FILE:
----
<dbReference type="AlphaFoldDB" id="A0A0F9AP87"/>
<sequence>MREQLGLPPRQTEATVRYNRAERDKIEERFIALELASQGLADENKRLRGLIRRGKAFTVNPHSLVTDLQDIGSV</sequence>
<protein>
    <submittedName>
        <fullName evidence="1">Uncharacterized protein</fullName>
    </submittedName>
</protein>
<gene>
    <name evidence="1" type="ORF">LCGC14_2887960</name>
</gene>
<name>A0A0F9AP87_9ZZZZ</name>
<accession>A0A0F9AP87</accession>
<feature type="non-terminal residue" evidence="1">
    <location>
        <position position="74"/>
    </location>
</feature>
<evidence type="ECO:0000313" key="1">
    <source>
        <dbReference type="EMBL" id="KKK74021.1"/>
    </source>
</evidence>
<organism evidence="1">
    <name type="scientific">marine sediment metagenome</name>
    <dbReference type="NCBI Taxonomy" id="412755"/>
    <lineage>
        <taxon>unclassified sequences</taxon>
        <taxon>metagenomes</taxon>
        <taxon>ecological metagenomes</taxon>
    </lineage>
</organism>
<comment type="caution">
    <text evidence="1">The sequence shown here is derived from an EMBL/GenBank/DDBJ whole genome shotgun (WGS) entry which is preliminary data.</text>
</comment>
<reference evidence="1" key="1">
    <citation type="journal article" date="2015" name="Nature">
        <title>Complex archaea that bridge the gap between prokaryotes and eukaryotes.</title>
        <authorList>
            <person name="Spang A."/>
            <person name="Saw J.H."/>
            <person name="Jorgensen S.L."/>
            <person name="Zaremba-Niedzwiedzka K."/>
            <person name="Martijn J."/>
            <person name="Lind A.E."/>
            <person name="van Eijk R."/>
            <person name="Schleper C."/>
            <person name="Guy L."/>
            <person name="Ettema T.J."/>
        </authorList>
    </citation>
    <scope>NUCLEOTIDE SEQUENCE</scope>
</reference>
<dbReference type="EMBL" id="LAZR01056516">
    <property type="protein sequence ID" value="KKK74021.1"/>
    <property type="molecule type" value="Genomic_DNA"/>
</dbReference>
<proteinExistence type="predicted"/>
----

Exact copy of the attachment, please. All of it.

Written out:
<dbReference type="AlphaFoldDB" id="A0A0F9AP87"/>
<sequence>MREQLGLPPRQTEATVRYNRAERDKIEERFIALELASQGLADENKRLRGLIRRGKAFTVNPHSLVTDLQDIGSV</sequence>
<protein>
    <submittedName>
        <fullName evidence="1">Uncharacterized protein</fullName>
    </submittedName>
</protein>
<gene>
    <name evidence="1" type="ORF">LCGC14_2887960</name>
</gene>
<name>A0A0F9AP87_9ZZZZ</name>
<accession>A0A0F9AP87</accession>
<feature type="non-terminal residue" evidence="1">
    <location>
        <position position="74"/>
    </location>
</feature>
<evidence type="ECO:0000313" key="1">
    <source>
        <dbReference type="EMBL" id="KKK74021.1"/>
    </source>
</evidence>
<organism evidence="1">
    <name type="scientific">marine sediment metagenome</name>
    <dbReference type="NCBI Taxonomy" id="412755"/>
    <lineage>
        <taxon>unclassified sequences</taxon>
        <taxon>metagenomes</taxon>
        <taxon>ecological metagenomes</taxon>
    </lineage>
</organism>
<comment type="caution">
    <text evidence="1">The sequence shown here is derived from an EMBL/GenBank/DDBJ whole genome shotgun (WGS) entry which is preliminary data.</text>
</comment>
<reference evidence="1" key="1">
    <citation type="journal article" date="2015" name="Nature">
        <title>Complex archaea that bridge the gap between prokaryotes and eukaryotes.</title>
        <authorList>
            <person name="Spang A."/>
            <person name="Saw J.H."/>
            <person name="Jorgensen S.L."/>
            <person name="Zaremba-Niedzwiedzka K."/>
            <person name="Martijn J."/>
            <person name="Lind A.E."/>
            <person name="van Eijk R."/>
            <person name="Schleper C."/>
            <person name="Guy L."/>
            <person name="Ettema T.J."/>
        </authorList>
    </citation>
    <scope>NUCLEOTIDE SEQUENCE</scope>
</reference>
<dbReference type="EMBL" id="LAZR01056516">
    <property type="protein sequence ID" value="KKK74021.1"/>
    <property type="molecule type" value="Genomic_DNA"/>
</dbReference>
<proteinExistence type="predicted"/>